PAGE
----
Eight W.Va. schools chosen for STEM network
By Lori Kersey, The Charleston Gazette-Mail
George Washington High School in Charleston is one of eight schools across the state picked to be a part of West Virginia’s first STEM Network Schools program.
The program was developed based on the recommendations from Gov. Earl Ray Tomblin’s STEM (science, technology, engineering and math) Council.
“Together, these schools will help ‘raise the bar’ in STEM education and produce a model for statewide implication,” Amelia Courts, chief executive officer of the Education Alliance, said in a statement. “Throughout the next three years, the STEM Network Schools program will touch thousands of educators, families and students across the state.
“The Education Alliance looks forward to seeing the innovative ways these schools will enhance their instruction to make a long-term, measurable difference to educate and support West Virginia students.”
George Washington Principal George Aulenbacher said STEM has always been a part of education at GW. This program will help the school emphasize it more, he said.
“We’re just going to look at building kids’ thought-processes with more project-based learning,” Aulenbacher said. “We are doing that [now] but we’re just trying to figure out how to partner with area businesses, how to bring experts in the field into the classroom.”
Besides George Washington, the STEM Network Schools include Edison Middle School in Wood County, Greenbrier East High School in Greenbrier County, Sherrard Middle School in Marshall County, Spring Mills High School in Berkeley County, Tucker County High School in Tucker County, Warwood School in Ohio County and Wheeling Park High School in Ohio County. The eight schools will receive resources including $30,000 over three years and a STEM coordinator VISTA.
Sponsors for the program, which have put forth a $1 million investment, are the BelleJAR Foundation, the Chevron Foundation, the Claude Worthington Benedum Foundation, the Corporation for National and Community Service, the Ross Foundation and Southwestern Energy. The Education Alliance is coordinating the program.
Representatives from each of STEM Network Schools attended a training session Thursday at the Advanced Technology Center in the West Virginia Regional Technology Park in South Charleston. The three-year program starts this year with a planning period. Each school will develop a plan to enhance the schools’ current STEM efforts.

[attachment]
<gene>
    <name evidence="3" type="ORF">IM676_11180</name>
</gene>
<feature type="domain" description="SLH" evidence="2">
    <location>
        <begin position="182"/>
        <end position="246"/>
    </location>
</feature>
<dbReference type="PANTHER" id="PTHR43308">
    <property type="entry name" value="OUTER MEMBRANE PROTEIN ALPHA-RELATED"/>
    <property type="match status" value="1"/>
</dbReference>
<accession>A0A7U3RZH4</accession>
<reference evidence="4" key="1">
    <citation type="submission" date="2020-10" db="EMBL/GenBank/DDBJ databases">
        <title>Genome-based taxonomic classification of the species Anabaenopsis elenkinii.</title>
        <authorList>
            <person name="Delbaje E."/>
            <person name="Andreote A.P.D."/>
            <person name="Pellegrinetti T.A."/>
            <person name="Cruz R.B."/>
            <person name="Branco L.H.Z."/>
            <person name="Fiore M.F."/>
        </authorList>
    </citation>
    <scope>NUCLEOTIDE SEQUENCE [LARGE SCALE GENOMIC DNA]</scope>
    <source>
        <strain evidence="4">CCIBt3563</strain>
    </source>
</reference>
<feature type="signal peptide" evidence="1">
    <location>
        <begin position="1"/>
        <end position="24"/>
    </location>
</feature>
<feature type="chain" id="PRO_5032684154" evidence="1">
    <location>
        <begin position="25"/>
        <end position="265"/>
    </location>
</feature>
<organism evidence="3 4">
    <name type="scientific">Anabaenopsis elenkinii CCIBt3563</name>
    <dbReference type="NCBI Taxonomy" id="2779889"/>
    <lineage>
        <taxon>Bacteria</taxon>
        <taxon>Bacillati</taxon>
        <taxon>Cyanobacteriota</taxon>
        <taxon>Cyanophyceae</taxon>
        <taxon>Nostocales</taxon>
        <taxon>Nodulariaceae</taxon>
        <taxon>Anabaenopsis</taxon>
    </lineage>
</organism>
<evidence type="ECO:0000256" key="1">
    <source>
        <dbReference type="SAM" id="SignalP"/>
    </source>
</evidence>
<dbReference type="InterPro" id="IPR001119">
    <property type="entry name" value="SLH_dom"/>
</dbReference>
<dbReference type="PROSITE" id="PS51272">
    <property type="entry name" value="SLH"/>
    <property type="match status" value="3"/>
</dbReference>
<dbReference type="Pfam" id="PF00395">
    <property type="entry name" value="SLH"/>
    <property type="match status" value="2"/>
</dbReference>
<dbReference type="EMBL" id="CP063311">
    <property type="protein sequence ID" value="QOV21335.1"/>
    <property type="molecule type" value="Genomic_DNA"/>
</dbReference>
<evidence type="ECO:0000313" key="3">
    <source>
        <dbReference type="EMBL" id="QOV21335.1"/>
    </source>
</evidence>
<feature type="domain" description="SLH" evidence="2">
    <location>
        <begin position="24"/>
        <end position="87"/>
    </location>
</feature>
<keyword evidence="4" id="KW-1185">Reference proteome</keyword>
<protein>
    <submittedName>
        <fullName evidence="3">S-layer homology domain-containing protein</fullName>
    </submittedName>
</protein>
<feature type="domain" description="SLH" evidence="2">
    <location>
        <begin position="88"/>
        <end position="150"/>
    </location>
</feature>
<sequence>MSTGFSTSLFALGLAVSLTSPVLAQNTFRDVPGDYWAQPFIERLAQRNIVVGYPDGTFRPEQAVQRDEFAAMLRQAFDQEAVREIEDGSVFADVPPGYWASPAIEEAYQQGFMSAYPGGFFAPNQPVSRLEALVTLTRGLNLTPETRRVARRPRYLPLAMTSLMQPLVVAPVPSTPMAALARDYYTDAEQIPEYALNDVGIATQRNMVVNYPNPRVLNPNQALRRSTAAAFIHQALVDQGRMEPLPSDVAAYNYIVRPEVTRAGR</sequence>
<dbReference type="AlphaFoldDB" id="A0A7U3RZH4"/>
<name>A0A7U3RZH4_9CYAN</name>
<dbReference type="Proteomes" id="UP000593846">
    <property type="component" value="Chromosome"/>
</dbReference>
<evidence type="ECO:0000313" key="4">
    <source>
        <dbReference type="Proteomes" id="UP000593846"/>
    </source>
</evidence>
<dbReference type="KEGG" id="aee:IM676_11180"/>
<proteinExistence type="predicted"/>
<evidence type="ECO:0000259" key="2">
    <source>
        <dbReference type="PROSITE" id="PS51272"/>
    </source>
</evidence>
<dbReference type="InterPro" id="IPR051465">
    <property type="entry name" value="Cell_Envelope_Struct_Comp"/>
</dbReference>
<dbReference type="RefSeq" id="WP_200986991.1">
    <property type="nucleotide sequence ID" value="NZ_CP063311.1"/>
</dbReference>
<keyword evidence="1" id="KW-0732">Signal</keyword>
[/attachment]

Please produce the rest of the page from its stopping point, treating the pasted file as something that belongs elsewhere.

Thursday’s meeting was a chance for representatives of the school to network with each other and talk about ideas, Aulenbacher said. He said he wants students to know there are opportunities for careers in West Virginia in STEM fields.
“I want kids not just at GW but all around the state to know that there are opportunities to stay in West Virginia,” he said. “There are jobs out there. There’s opportunities to have good employment with a high school diploma, with a two-year degree and a 4-year degree.
“And I want to expose personally my 1,100 kids at GW to those opportunities,” he said.
Larry Malone, Tomblin’s director of policy, delivered remarks from the governor. Tomblin said he knows the value of STEM education to help students succeed.
“STEM education creates critical thinkers, problem-solvers, innovators and collaborators,” Tomblin said through Malone. “These are skills that are foundational to all careers particularly those we are creating in West Virginia for the 21st century.”
The state plans to add more than 25,000 STEM jobs by 2018, Tomblin said.
Charles Patton, president and chief operating officer for Appalachian Power, also is chairman of Tomblin’s STEM council.
Patton said within his company he expects a “mass exodus” of aging workers, from linemen to engineers, in the next five years. His company is not alone, he said.
“It’s important for this state to look at new ways to advance education and tie the education to the needs and the future of this state,” Patton said.